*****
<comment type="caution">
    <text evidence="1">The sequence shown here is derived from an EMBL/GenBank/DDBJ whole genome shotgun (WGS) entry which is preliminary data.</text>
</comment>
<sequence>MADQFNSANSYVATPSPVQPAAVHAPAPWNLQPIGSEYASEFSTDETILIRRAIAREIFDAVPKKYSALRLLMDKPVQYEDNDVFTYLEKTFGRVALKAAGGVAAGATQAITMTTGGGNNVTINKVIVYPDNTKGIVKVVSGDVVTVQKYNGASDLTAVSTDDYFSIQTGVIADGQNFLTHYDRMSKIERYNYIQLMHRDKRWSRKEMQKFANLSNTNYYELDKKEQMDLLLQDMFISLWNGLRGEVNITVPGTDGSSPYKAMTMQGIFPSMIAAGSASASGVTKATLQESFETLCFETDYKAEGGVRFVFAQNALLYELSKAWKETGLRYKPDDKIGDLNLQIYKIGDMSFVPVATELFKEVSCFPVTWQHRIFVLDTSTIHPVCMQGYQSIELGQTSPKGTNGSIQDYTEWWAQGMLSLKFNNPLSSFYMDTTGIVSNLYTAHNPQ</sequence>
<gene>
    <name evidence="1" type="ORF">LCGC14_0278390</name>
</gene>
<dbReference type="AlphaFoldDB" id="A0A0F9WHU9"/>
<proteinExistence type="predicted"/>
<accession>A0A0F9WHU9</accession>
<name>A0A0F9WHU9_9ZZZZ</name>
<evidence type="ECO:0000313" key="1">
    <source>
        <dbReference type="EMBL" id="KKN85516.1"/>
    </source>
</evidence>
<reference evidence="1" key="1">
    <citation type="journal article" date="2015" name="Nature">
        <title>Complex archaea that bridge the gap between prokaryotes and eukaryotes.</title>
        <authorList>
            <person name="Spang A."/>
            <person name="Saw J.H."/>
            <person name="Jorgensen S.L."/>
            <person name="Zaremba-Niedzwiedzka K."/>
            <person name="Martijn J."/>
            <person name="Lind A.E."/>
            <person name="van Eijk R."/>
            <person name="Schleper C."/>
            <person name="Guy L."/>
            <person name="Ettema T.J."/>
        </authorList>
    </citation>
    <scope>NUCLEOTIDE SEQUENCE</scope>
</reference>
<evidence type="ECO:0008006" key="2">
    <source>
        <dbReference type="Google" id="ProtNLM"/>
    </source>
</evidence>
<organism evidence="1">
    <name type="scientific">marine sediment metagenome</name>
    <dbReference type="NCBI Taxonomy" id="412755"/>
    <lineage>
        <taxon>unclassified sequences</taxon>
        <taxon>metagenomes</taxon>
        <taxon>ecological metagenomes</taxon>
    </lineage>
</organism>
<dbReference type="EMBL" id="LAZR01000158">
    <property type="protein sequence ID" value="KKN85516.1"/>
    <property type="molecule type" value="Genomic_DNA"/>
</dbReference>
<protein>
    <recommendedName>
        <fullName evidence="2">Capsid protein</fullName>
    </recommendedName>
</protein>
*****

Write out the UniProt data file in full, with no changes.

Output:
<comment type="caution">
    <text evidence="1">The sequence shown here is derived from an EMBL/GenBank/DDBJ whole genome shotgun (WGS) entry which is preliminary data.</text>
</comment>
<sequence>MADQFNSANSYVATPSPVQPAAVHAPAPWNLQPIGSEYASEFSTDETILIRRAIAREIFDAVPKKYSALRLLMDKPVQYEDNDVFTYLEKTFGRVALKAAGGVAAGATQAITMTTGGGNNVTINKVIVYPDNTKGIVKVVSGDVVTVQKYNGASDLTAVSTDDYFSIQTGVIADGQNFLTHYDRMSKIERYNYIQLMHRDKRWSRKEMQKFANLSNTNYYELDKKEQMDLLLQDMFISLWNGLRGEVNITVPGTDGSSPYKAMTMQGIFPSMIAAGSASASGVTKATLQESFETLCFETDYKAEGGVRFVFAQNALLYELSKAWKETGLRYKPDDKIGDLNLQIYKIGDMSFVPVATELFKEVSCFPVTWQHRIFVLDTSTIHPVCMQGYQSIELGQTSPKGTNGSIQDYTEWWAQGMLSLKFNNPLSSFYMDTTGIVSNLYTAHNPQ</sequence>
<gene>
    <name evidence="1" type="ORF">LCGC14_0278390</name>
</gene>
<dbReference type="AlphaFoldDB" id="A0A0F9WHU9"/>
<proteinExistence type="predicted"/>
<accession>A0A0F9WHU9</accession>
<name>A0A0F9WHU9_9ZZZZ</name>
<evidence type="ECO:0000313" key="1">
    <source>
        <dbReference type="EMBL" id="KKN85516.1"/>
    </source>
</evidence>
<reference evidence="1" key="1">
    <citation type="journal article" date="2015" name="Nature">
        <title>Complex archaea that bridge the gap between prokaryotes and eukaryotes.</title>
        <authorList>
            <person name="Spang A."/>
            <person name="Saw J.H."/>
            <person name="Jorgensen S.L."/>
            <person name="Zaremba-Niedzwiedzka K."/>
            <person name="Martijn J."/>
            <person name="Lind A.E."/>
            <person name="van Eijk R."/>
            <person name="Schleper C."/>
            <person name="Guy L."/>
            <person name="Ettema T.J."/>
        </authorList>
    </citation>
    <scope>NUCLEOTIDE SEQUENCE</scope>
</reference>
<evidence type="ECO:0008006" key="2">
    <source>
        <dbReference type="Google" id="ProtNLM"/>
    </source>
</evidence>
<organism evidence="1">
    <name type="scientific">marine sediment metagenome</name>
    <dbReference type="NCBI Taxonomy" id="412755"/>
    <lineage>
        <taxon>unclassified sequences</taxon>
        <taxon>metagenomes</taxon>
        <taxon>ecological metagenomes</taxon>
    </lineage>
</organism>
<dbReference type="EMBL" id="LAZR01000158">
    <property type="protein sequence ID" value="KKN85516.1"/>
    <property type="molecule type" value="Genomic_DNA"/>
</dbReference>
<protein>
    <recommendedName>
        <fullName evidence="2">Capsid protein</fullName>
    </recommendedName>
</protein>